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Climate fund cancellation leaves Whistler councillor ‘dumbfounded’

‘It’s a bit like pulling the financial rug out on local government climate action’ said Coun. Arthur De Jong
Installing new EV chargers is just one way the Resort Municipality of Whistler used the recently cancelled Climate Action Revenue Incentive Program funds.

News that the provincial government has abruptly cancelled its Climate Action Revenue Incentive Program (CARIP)—which repays municipalities what they pay in provincial climate taxes to be reinvested in local climate initiatives—has left at least one elected official in Whistler “dumbfounded.”

“I feel it’s a bit like pulling the financial rug out on local government climate action, and it’s like taking oxygen away from a stricken COVID patient. It doesn’t end well,” said Councillor Arthur De Jong, who oversees council’s environment portfolio.

“It’s a fundamental support program by the province, and I’m a little dumbfounded that they didn’t offer a replacement program.”

The CARIP was introduced 10 years ago to encourage communities to sign on to B.C.’s climate action charter.

Since then, 187 communities representing more than 99 per cent of B.C.’s population have signed on, said a spokesperson from the Ministry of Municipal Affairs, adding that the government is making new investments in local climate action through CleanBC, including $11 million in new funding in the 2021 budget.

“It’s time to shift to the next phase together as communities and the province work to further reduce emissions,” the spokesperson said.

“With so many communities now signed on to the Climate Action Charter, we want to support local governments to take next steps to address other commitments of the Charter, including the goal of creating greener, more liveable communities.”

In 2020, the government provided about $8.4 million to 187 local governments, with a similar spend anticipated for 2021.

The median amount for all recipients last year was about $11,000, while the average was $45,000.

Whistler receives about $50,000 a year through CARIP, De Jong said.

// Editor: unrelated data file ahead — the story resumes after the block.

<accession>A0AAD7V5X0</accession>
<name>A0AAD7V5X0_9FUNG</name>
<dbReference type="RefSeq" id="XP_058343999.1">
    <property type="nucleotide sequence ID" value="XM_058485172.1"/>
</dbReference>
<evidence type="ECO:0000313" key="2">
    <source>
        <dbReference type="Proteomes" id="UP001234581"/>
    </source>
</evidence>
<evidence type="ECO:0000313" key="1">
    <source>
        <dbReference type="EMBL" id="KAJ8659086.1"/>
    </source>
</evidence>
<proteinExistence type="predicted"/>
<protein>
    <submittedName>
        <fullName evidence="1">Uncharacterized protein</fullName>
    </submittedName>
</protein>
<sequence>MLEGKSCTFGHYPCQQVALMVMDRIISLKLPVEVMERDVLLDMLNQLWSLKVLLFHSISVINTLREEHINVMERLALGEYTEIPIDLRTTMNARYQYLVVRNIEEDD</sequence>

“So over a period of 10 years that’s a half a million dollars, and what’s really important there is the continuity,” he said, adding that the CARIP funding helps pay the salary for Whistler’s climate action coordinator Luisa Burhenne.

“We will stand on our heads if we have to; we will not relinquish that role in any way, but obviously it puts yet more stress on the cumulative budget.”

One crucial aspect of the program was the requirement that municipalities measure and report on their community greenhouse gas emissions to receive the funding, De Jong pointed out.

“Approximately 80 per cent of carbon emissions happen at local government levels, and how do we achieve these overriding [United Nations Intergovernmental Panel on Climate Change] targets without empowering local governments?” he said.

“It’s so important; you can’t manage what you can’t measure.

“I am looking for answers, and a little dumbfounded … I’m sure that as I dig in more I’m going to find more information, hopefully, that grounds me a bit on this, but yeah, on first glance I’m certainly blowing some hot air.”

When the BC Liberals raised the issue in the provincial legislature on May 17, Minister for Municipal Affairs Josie Osborne pointed to the $11 million in funding budgeted for 2021, and said the government will consult with municipalities on alternatives going forward.

"Over the last decade, much has changed. It is time to renew, to transition, to work with local governments in ways that suit today, not just a decade ago," Osborne said.

"We know how important it is to work with our partners, local governments. I'm absolutely committed to doing that, and that's what we're going to continue to do."

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